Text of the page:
In Advocacy

Senior Couple In A Meeting With Financial Advisor.During my experiences as a social work practicum student in a hospital in BC, I had the opportunity to witness many families struggling to make health care and financial decisions for loved ones who could no longer speak adequately for themselves. Watching this process really made me re-think my own future planning. A few families told me they’d had previous discussions about what to do in the event of a crisis, but most had not. Some families disagreed about what their loved one would want. Some fought about it. Already difficult situations became worse.

Talking about what to do during times of serious injury or illness is uncomfortable for most of us. There’s a natural human tendency to avoid these discussions or to put them off for another day. Many people think of themselves as too young and healthy to need this kind of planning. Others assume that because they aren’t rich, there’s no need to plan ahead or that no one will fight over what to do for them.

I’ve learned to believe strongly in the value of planning ahead simply because I’ve seen too many people struggle with the results of not doing it.  Even the best families can get into disagreements when under stress.

First, let’s look at a few key terms.

  • Power of attorney: refers to financial affairs only. Essentially, you sign over control of your financial affairs and decision making to a trusted person. A power attorney must be signed while you are deemed competent and is no longer in effect when you become incapable.  POA does not apply to health care decisions.
  • Enduring Power of Attorney: The same as a power of attorney, except that it remains in effect once you become incapable.
  • Advance directive: instructions written while you are still capable that outline exactly what health care treatment you consent to or refuse. It becomes effective when you are incapable and only applies to the health care conditions and treatments listed.
  • Advanced care plan: a summary of your wishes for health care decisions that will be used by your substitute decision maker and health care team to guide the care you would like to receive.
  • Incapable: A health care provider determines incapability based on a number of factors. Declaring someone incapable is not a decision made lightly and it is usually temporary except in cases of profound brain damage or advanced dementia.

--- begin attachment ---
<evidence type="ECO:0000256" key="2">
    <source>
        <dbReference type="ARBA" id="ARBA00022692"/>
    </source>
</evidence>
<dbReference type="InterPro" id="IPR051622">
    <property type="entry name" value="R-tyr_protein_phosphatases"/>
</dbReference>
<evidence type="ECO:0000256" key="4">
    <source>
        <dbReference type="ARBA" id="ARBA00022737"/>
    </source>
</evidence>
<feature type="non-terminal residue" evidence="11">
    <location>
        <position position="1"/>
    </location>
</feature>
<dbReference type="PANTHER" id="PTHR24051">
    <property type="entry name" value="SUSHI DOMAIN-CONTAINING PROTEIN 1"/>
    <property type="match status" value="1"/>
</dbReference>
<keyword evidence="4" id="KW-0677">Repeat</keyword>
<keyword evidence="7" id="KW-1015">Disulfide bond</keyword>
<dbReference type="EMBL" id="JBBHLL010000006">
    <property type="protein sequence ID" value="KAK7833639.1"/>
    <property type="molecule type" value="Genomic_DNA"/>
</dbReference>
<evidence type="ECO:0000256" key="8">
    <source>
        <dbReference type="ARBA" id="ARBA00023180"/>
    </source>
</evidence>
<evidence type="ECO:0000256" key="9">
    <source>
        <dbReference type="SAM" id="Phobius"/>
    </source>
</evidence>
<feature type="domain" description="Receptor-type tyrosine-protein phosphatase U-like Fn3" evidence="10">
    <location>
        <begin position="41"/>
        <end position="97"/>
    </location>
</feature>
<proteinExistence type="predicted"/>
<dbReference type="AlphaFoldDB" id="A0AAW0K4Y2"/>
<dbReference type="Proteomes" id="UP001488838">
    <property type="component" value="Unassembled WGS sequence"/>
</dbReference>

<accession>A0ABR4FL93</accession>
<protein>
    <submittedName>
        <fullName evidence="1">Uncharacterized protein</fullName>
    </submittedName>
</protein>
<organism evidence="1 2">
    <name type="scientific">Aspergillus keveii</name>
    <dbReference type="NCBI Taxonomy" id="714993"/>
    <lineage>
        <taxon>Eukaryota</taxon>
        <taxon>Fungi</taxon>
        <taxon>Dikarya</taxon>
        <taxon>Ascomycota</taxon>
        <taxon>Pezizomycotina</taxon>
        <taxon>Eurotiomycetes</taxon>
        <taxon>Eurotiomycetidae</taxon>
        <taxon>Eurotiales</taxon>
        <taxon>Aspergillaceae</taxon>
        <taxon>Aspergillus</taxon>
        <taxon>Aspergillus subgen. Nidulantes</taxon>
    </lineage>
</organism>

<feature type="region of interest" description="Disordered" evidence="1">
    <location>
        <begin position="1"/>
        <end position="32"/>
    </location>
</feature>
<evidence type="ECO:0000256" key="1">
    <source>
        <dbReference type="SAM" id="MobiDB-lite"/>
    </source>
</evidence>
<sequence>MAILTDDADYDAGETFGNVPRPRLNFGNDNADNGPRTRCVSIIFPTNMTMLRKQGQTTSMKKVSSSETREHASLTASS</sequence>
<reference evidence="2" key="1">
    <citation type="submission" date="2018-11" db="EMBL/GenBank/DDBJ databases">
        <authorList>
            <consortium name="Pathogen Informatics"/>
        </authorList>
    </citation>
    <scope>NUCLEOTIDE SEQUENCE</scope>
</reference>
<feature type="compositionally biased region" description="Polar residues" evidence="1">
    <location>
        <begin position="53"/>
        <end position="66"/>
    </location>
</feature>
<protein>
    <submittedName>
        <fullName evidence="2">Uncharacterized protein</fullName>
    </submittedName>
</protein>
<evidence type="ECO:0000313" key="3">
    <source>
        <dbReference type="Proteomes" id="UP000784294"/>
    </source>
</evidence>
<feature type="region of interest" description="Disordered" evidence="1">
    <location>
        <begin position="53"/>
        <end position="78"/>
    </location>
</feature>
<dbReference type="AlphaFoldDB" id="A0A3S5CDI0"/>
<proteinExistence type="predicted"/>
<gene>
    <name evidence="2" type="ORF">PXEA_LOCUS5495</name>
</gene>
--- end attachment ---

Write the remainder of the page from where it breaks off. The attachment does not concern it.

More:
• Representation agreement (RA): the document in which you name your representative to make health care and other decisions on your behalf when incapable. There are two types:

1. Section 7 RA: You may authorize a representative to make decisions about the routine management of financial affairs, personal care and some health care decisions, excluding decisions about the refusal of life support and/or life-prolonging medical interventions.

2. Section 9 RA: You may authorize a representative to make personal care and health care decisions, including decisions about the acceptance or refusal of life support and life-prolonging medical interventions.

All of these terms can make the process sound really complex. Who wants to spend free time thinking about this stuff and filling in forms, while trying to figure out what everything means?

The good news is that there is help out there. My Voice is a provincial guide to advanced care planning. It includes detailed information about scenarios that will help you understand the issues and choose what you might want. There are forms in the guide that you can fill out to make your own wishes known. You can also find information on the Nidus Personal Planning site.

Some people want to know if they need a lawyer involved. A lawyer is not required to create a representation agreement, although it is recommended if you have a complex situation. If you own real estate, an enduring power of attorney is a good idea and in this case you do need to see a lawyer.

Everyone benefits from having a discussion about future planning and this includes people with disabilities. For example, how much medical intervention would you want? Would you want to go into a care facility? There are no right or wrong answers to these questions but planning ahead ensures your wishes will be followed.

I recently had the opportunity to watch two family members go through the process of making their plans and wishes official. Although it involved discussions about uncomfortable topics, I was glad to see them complete the process because now we know what they want and can make appropriate decisions when the time comes. Many people my age, and especially people with disabilities, are struggling in the role of caregivers to aging parents. Pre-planning can make a huge difference.

If you’re interested in discussing your options around future planning, please do not hesitate to contact InfoLine. Although we cannot give medical or legal advice, we can help you understand the planning tools and terms, and point you in the right direction of more assistance if you need it. Call 1 800 689 2477 or email info@sci-bc.ca.

Recommended Posts

Start typing and press Enter to search

X